Oklahoma City, OK 73105
For Immediate Release: September 6, 2007
Sen. Kathleen Wilcoxson on Thursday hosted a group of
Afghani business women at the state Capitol, and explained how
business is conducted in the Senate Chamber.
Afghan Business Women Impressed with Oklahoma Visit, Capitol
Wilcoxson stood at her desk in the
Senate Chamber and explained how the members debated and voted on
bills. She laughed that some of her fellow Senators had given her a
wooden “soap box” to stand on so she could be seen when she
addressed the Chamber because she was the shortest of the 48
members. It all was part of a State Capitol tour on Thursday for
Afghan business women visiting the United States.
“I think it’s exciting and fun…it’s wonderful to meet women from
other parts of the world who have the same aspirations that women in
Oklahoma have,” said Wilcoxson, R-Oklahoma City.
The business owners are in the U.S. working on a high level
business training and mentoring program called “Peace Through
Business,” sponsored by the Women Impacting Public Policy Institute,
headed by Oklahoma business woman Terry Neese, in partnership with
the U.S. State Department, U.S. Afghan Women’s Council, and
Northwood University. The women are visiting Oklahoma for the
mentoring and cultural exchange component of the program.
“We just feel honored that they organize all this…for us and they
welcome us here,” said Ferishtah Bakhteri, who plans to open a
shopping center for women in Afghanistan. “Sometimes we don’t have
the chance to meet our own governor, but we meet with the Senators
(in Oklahoma). We learn so much…it’s really an honor for us.”
Surgeon Hasina Rasuli plans to create a mobile health clinic in
rural Afghanistan. She said she had been able to visit Norman
Regional Hospital and a breast cancer clinic. She was also excited
by the way the Peace Through Business program reached out to other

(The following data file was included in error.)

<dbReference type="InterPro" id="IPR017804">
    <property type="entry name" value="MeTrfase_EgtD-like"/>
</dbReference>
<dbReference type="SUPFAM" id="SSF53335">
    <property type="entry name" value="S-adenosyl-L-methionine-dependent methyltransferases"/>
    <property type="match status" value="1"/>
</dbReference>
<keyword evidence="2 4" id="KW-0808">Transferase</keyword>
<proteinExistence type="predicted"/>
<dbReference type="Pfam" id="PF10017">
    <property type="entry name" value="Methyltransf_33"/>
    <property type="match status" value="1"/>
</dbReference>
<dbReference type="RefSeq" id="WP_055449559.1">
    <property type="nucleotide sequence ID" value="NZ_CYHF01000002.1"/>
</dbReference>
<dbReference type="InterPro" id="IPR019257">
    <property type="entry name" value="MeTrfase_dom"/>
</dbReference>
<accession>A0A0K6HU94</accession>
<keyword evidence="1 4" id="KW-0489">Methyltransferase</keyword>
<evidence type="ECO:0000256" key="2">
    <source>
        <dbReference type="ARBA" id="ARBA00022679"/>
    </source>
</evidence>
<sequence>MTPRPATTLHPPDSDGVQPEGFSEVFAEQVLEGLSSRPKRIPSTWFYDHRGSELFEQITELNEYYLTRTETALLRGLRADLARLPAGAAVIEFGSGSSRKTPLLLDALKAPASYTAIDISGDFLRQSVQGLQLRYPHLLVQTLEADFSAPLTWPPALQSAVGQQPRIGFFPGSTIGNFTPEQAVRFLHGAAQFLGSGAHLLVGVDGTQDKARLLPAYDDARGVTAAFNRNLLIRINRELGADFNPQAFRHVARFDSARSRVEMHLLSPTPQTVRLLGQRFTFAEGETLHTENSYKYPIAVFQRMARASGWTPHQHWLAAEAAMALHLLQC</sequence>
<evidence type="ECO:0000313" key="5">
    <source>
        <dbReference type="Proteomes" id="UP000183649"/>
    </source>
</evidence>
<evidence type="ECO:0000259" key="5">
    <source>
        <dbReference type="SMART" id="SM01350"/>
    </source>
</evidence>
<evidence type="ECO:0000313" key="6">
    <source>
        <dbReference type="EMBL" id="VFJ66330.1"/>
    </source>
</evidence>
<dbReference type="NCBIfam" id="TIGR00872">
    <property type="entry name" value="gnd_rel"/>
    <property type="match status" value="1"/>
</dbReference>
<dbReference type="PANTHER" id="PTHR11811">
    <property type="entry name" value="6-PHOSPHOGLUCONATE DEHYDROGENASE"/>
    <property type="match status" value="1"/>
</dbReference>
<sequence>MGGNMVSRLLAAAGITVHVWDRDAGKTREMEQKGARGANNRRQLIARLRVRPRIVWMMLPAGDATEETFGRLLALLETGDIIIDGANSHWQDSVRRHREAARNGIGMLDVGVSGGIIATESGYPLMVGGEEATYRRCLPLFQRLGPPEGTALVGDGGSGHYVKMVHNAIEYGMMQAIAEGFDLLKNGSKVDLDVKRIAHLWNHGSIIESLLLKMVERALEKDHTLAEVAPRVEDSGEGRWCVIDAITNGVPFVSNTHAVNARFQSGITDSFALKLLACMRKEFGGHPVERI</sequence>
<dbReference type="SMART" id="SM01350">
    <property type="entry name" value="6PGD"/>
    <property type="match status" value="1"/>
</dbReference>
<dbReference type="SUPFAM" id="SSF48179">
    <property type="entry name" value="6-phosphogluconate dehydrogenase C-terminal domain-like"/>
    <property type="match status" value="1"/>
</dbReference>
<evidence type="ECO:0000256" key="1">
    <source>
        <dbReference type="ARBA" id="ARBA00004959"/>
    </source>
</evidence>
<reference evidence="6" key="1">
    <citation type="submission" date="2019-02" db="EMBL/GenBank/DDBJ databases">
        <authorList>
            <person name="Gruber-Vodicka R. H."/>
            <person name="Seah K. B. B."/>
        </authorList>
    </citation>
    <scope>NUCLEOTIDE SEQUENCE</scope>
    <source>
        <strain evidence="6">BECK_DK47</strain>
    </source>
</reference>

“I’m so excited (to see) that women in all the world, how they have
feelings for each other….that makes me more proud that the unity of
women makes help for (not only Afghanistan women) all the women in
the world. We can show that we are all women and we can… do
everything,” Rasuli said.
Neese said while in Oklahoma, the Afghan women had been guests in
the homes of Oklahoma business women who acted as personal mentors.
“These women have taken the entire week off from their
businesses, essentially, to house them in their homes, to have them
at their businesses … to talk to them about how they market their
company…how they do their books and accounting, a little bit of
everything,” said Neese, who explained the mentors also shared how
they balanced work and family.
Bakhteri said things had changed dramatically for women in
Afghanistan in the past few years, opening new opportunities in
education and business.
“We had some tough years in the past…within four years
Afghanistan has developed…there are a lot of differences and visible
changes which we are happy about it, and our government is also very
supportive and encouraging women,” Bakhteri said, adding the same
was true for education. “Everything is just changing positively. I
would say that Afghanistan is back.”
For more information, contact:
Senator Wilcoxson's Office: (405) 521-5618